By Ivar Lee, Partner at Paine Edmonds LLP, Vancouver Personal Injury Lawyer
As a Vancouver personal injury lawyer, it is not uncommon that I am asked the following question by someone recently injured: “What is my case worth?”
It is completely understandable that someone would be curious about this, especially when they are deciding whether to hire a personal injury lawyer to handle their case or deal with an insurance company on their own. In fact, quite often this question is triggered by a settlement offer made by an insurance adjuster working for the insurer of the person who injured them (ie. an ICBC adjuster following a car accident). It is quite common that an insurance adjuster will make an offer early on, even though the injured person is still recovering and does not know the full extent of their injuries and how their life will be affected. Remember, in many cases settling early on only benefits the insurance company, not the injured person.
One of the biggest reasons why it is difficult if not impossible to answer this question early on after an injury is that “non-pecuniary damages” (commonly referred to as “pain and suffering” damages or compensation) depend upon many factors that may change or be affected over time as one recovers from their injury or injuries. That is why it is very risky for an injured person to settle their case too soon as they may end up getting far less compensation than they are entitled to.
In reasons for judgment released by the BC Supreme Court this past Friday (Simmavong v. Haddock, 2012 BCSC 473
), Mr. Justice Greyell referenced a number of past decisions which summarize the principles and various factors that courts consider when assessing the
amount of compensation for one’s pain and suffering.
Non-pecuniary damages are awarded to compensate the injured person for pain, suffering, loss of enjoyment of life and loss of amenities and the award should be fair and reasonable to both parties (fairness is measured by reviewing comparable cases but each case depends on its own unique facts):
 Madam Justice Ker summed up the purpose of non-pecuniary damages inTrites v. Penner, 2010 BCSC 882 as follows:
 Non-pecuniary damages are awarded to compensate the plaintiff for pain, suffering, loss of enjoyment of life and loss of amenities. The compensation awarded should be fair and reasonable to both parties...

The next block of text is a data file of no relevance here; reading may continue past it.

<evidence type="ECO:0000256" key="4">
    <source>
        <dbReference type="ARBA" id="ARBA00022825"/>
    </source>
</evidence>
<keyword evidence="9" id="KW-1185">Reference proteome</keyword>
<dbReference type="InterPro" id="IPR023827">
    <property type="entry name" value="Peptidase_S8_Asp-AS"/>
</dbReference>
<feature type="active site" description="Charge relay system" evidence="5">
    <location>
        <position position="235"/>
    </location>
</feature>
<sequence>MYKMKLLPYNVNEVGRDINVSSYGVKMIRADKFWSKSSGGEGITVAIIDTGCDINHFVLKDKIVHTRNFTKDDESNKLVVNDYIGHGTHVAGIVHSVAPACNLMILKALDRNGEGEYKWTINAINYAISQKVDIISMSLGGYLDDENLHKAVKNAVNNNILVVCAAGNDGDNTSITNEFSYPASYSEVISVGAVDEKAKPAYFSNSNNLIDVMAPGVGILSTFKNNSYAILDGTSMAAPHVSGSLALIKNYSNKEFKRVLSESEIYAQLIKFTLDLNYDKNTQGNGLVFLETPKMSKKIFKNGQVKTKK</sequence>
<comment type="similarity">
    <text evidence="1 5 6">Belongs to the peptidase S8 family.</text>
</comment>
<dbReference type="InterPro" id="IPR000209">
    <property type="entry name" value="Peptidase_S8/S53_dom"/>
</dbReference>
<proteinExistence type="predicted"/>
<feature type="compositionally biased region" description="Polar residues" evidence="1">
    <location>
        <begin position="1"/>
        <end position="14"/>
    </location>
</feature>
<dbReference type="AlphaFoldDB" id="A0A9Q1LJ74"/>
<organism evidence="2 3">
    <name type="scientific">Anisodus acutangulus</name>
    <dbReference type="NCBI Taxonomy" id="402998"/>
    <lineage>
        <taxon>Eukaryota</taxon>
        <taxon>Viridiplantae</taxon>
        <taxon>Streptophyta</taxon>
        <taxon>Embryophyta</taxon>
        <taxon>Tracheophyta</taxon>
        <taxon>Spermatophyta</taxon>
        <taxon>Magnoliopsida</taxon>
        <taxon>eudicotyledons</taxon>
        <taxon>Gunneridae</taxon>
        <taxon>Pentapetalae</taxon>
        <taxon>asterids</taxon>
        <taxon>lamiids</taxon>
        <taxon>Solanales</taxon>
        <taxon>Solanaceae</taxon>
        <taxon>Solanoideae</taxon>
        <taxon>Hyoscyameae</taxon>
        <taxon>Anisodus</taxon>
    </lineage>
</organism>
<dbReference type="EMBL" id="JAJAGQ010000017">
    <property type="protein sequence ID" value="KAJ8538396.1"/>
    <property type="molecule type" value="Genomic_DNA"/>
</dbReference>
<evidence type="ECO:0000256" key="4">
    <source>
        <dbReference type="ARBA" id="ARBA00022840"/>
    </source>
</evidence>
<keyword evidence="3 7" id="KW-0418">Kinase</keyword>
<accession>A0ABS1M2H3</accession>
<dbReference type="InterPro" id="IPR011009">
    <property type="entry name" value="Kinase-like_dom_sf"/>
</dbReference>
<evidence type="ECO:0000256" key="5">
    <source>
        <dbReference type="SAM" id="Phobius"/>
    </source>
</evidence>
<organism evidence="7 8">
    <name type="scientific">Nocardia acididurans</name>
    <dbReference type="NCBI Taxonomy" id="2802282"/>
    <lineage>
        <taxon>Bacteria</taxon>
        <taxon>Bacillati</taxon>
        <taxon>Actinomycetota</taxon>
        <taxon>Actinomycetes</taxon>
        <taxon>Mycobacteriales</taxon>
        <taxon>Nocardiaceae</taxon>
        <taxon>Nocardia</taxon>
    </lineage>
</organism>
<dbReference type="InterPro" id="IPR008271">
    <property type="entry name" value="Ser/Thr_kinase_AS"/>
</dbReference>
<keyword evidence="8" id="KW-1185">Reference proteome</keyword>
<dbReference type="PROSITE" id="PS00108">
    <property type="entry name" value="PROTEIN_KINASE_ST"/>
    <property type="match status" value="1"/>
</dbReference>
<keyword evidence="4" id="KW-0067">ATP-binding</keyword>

For the purposes of assessing non-pecuniary damages, fairness is measured against awards made in comparable cases. Such cases, though helpful, serve only as a rough guide. Each case depends on its own unique facts...
 The principles underlying an award of non-pecuniary damages were discussed by Madam Justice Gray inDikey v. Samieian, 2008 BCSC 604:
 Non-pecuniary damages are those that have not and will not require an actual out-lay of money. The purpose of such an award is to compensate Mr. Dikey for such things as pain, suffering, disability, inconvenience, disfigurement, and loss of enjoyment of life. The award is to compensate him for losses suffered up to the date of trial and that he will suffer in the future.
 As stated by the Supreme Court of Canada inLindal v. Lindal (No. 2),  2 S.C.R. 629 at 637: Thus the amount of an award for non-pecuniary damage should not depend alone upon the seriousness of the injury but upon its ability to ameliorate the condition of the victim considering his or her particular situation. It therefore will not follow that in considering what part of the maximum should be awarded the gravity of the injury alone will be determinative. An appreciation of the individual’s loss is the key and the “need for solace will not necessarily correlate with the seriousness of the injury” (Cooper-Stephenson and Saunders,Personal Injury Damages in Canada(1981), at p. 373). In dealing with an award of this nature it will be impossible to develop a “tariff”. An award will vary in each case “to meet the specific circumstances of the individual case” (Thorntonat p. 284 of S.C.R.).
Courts consider a number of different factors when assessing the appropriate amount of compensation (see below):
 InStapley v. Hejslet, 2006 BCCA 34, the Court of Appeal outlined the factors to be considered when assessing non-pecuniary damages, at para.
46:The inexhaustive list of common factors cited inBoyd[Boyd v. Harris, 2004 BCCA 146] that influence an award of non-pecuniary damages includes:
(a) age of the plaintiff;
(b) nature of the injury;
(c) severity and duration of pain;
(e) emotional suffering; and
(f) loss or impairment of life;
I would add the following factors, although they may arguably be subsumed in the above list:
(g) impairment of family, marital and social relationships;
(h) impairment of physical and mental abilities;
(i) loss of lifestyle; and
(j) the plaintiff’s stoicism (as a factor that should not, generally speaking, penalize the plaintiff: Giang v. Clayton, … 2005 BCCA 54).
 The assessment of non-pecuniary damages is necessarily “influenced by the individual plaintiff’s personal experiences in dealing with his or her injuries
and their consequences, as well as the plaintiff’s ability to articulate that experience”: Dilello v. Montgomery, 2005 BCCA 56 at para. 25.
As pain is a unique experience to each person, only a knowledgeable and experienced
Vancouver personal injury lawyer who patiently takes the time to listen to you explain how your injuries have affected your life can provide you with an objective and meaningful assessment of your case. Be cautious if an insurance company tries to rush you to settle your case before you know the full extent of your injury or injuries and most importantly, how they will end up affecting your life. If you don’t, you may risk making a decision that you will regret.
If you would like to arrange a free consultation with one of our Vancouver personal injury lawyers at Paine Edmonds LLP to discuss your case further in person or on the phone, please feel free to contact us.
Take care out there!